Enforce law to stop public smoking
Lawmakers and anti-tobacco activists yesterday laid emphasis on strong enforcement of the new rules which impose greater restrictions on tobacco consumption to create a smoking-free environment in the country, particularly at public places.
They recommended ways to check promotional activities by the tobacco companies and its cultivation, and called for putting higher tax on cigarettes.
The observations came at a roundtable, “Tobacco Control Law and Smoking-free Environment”, organised by anti-tobacco campaigner PROGGA and The Daily Star in The Daily Star Centre of the capital.
Officials said the Tobacco Control Law-2005 was amended in 2013, and related rules were formulated early this year.
The rules identify 24 public places including all government, semi-government, autonomous and private offices, schools, colleges, universities, libraries, lifts, indoor workplaces, hospitals, clinics, courts, sea, air and airport buildings, cinemas where smoking is prohibited.
Railway stations, bus terminals, theatres, marketplaces, restaurants surrounded by walls on four sides, public toilets, children's parks, passenger sheds, and eight types of public transports are also considered as no-smoking areas.
Anyone smoking in such places faces a fine of up to Tk 300, and the custodian of that place a fine of up to Tk 1,000, if they do not hang cautionary notices saying “Refrain from smoking: It is a punishable offence”.
According to the World Health Organization's (WHO) 2004 data, annually 57,000 people die and 3.82 lakh get sick for reasons linked to tobacco consumption in Bangladesh.
Stressing media campaigns, lawmaker Nabi Newaz said mobile companies, television channels, and cinema halls could play a great role against smoking.
As the habit of smoking develops mostly during adolescence, the education ministry can run awareness campaigns at school on the dangerous impacts of smoking.
“Massive media campaigning is imperative to create a situation in which people should feel ashamed of smoking. Campaigns also train people to abide by law,” said another parliamentarian, Abul Kalam Md Ahsanul Haque Chowdhury.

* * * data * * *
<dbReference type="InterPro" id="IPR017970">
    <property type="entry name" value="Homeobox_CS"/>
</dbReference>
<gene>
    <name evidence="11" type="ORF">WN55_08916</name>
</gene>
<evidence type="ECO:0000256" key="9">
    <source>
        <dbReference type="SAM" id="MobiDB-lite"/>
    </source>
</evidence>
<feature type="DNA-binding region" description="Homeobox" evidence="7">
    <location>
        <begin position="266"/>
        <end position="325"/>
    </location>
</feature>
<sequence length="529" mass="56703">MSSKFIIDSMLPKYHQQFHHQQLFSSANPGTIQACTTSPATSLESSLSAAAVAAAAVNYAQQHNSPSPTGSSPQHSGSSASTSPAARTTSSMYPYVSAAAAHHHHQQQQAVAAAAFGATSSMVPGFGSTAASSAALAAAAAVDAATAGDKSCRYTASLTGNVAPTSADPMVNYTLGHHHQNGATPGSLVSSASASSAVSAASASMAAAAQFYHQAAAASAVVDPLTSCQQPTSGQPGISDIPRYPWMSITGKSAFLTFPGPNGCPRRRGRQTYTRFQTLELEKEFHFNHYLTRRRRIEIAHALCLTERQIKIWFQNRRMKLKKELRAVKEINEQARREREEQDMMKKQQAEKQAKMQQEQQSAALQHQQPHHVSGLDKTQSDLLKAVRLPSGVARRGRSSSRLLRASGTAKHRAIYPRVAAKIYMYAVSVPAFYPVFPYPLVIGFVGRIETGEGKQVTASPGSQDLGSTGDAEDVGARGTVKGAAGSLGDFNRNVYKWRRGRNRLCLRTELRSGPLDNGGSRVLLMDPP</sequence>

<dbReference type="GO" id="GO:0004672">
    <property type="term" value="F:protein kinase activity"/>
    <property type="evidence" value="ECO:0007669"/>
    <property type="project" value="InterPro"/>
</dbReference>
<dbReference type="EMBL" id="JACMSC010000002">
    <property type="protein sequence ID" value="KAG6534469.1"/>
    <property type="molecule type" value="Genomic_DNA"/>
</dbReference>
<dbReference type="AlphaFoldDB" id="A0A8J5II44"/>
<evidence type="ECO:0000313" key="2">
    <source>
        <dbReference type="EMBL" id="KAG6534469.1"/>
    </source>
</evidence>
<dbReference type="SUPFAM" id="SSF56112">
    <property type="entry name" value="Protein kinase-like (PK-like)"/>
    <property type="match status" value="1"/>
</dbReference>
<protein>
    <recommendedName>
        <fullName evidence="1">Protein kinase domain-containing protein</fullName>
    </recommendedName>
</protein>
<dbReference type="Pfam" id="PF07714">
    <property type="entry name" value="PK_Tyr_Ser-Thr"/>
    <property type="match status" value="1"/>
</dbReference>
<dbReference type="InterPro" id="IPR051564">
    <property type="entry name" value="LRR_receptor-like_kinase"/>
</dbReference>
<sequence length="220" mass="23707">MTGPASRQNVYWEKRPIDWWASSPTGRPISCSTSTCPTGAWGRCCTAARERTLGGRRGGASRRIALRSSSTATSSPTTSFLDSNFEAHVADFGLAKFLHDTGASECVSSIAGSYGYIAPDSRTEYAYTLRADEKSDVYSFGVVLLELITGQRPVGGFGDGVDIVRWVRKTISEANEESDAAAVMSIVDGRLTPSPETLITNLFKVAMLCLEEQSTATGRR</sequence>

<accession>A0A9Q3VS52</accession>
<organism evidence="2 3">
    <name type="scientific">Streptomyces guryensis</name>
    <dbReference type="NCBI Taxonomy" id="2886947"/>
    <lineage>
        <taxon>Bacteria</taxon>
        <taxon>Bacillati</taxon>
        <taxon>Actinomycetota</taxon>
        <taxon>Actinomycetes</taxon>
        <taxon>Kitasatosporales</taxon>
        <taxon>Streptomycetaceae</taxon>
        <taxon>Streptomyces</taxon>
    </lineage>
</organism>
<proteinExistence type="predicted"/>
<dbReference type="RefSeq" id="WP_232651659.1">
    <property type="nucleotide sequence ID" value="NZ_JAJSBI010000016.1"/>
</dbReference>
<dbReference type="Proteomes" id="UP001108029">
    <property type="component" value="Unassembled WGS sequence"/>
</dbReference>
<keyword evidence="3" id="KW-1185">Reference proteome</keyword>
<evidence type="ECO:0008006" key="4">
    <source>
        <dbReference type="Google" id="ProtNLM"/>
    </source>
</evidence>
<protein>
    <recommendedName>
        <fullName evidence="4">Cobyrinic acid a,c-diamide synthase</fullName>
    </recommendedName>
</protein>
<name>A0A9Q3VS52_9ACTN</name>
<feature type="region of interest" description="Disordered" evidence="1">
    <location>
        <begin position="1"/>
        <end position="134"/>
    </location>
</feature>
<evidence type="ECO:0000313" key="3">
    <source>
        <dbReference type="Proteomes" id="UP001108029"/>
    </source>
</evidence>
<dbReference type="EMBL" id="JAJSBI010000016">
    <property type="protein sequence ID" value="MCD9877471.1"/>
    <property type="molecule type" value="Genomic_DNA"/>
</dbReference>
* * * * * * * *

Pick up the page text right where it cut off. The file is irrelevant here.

The health ministry direct doctors to advise patients against smoking, he added.
Referring to Rangpur where tobacco cultivation has fallen for establishment of other factories, he suggested giving alternatives to the tobacco farmers, particularly in Chittagong Hill Tracts.
Fazilatun Nasa Bappy, MP said a good number of women consumed smokeless tobacco like "gool", "khoini", "sadapata", which also needs to be considered during enforcement of law.
She said 1.8 lakh hectares of land saw tobacco cultivation annually in the country.
She suggested introducing helpline for complaining to the authorities on violation of rules, stop tobacco companies' promotional activities in the guise of social activities, imposing one percent surcharge on tobacco for health development.
Dr Habib-e-Millat MP said last year eight MPs wrote letters to the finance ministry for not increasing tax on tobacco. “But, this year, we, more than them, can write for increasing the tobacco tax,” he said.
All the MPs can write letters to the local hospitals to help enforce law, he said.
Dr M Mostafa Zaman of WHO said Bangladesh was one of the countries where affordability of tobacco was the highest, and suggested licensing for cigarette traders.
Prof Golam Sarwar Chowdhury of the University of Liberal Arts Bangladesh said the proctorial bodies could fine smokers on the campus, with the University Grants Commission playing a role in it.
Dr Arup Ratan Choudhury, president, Association for the Prevention of Drug Abuse; Taifur Rahman, director, Campaign for Tobacco Free Kids (CTFK); Kazi Rafiqul Alam, president, Dhaka Ahsania Mission; Shariful Islam, consultant at CTFK, architect Nafizur Rahman, journalist Chitta Francis Rebeiro, Dr Shahed Imran, artist Fahim H Chowdhury, youth leader Rahatul Ashekin, The Daily Star Supplement Editor Shahnoor Wahid also spoke.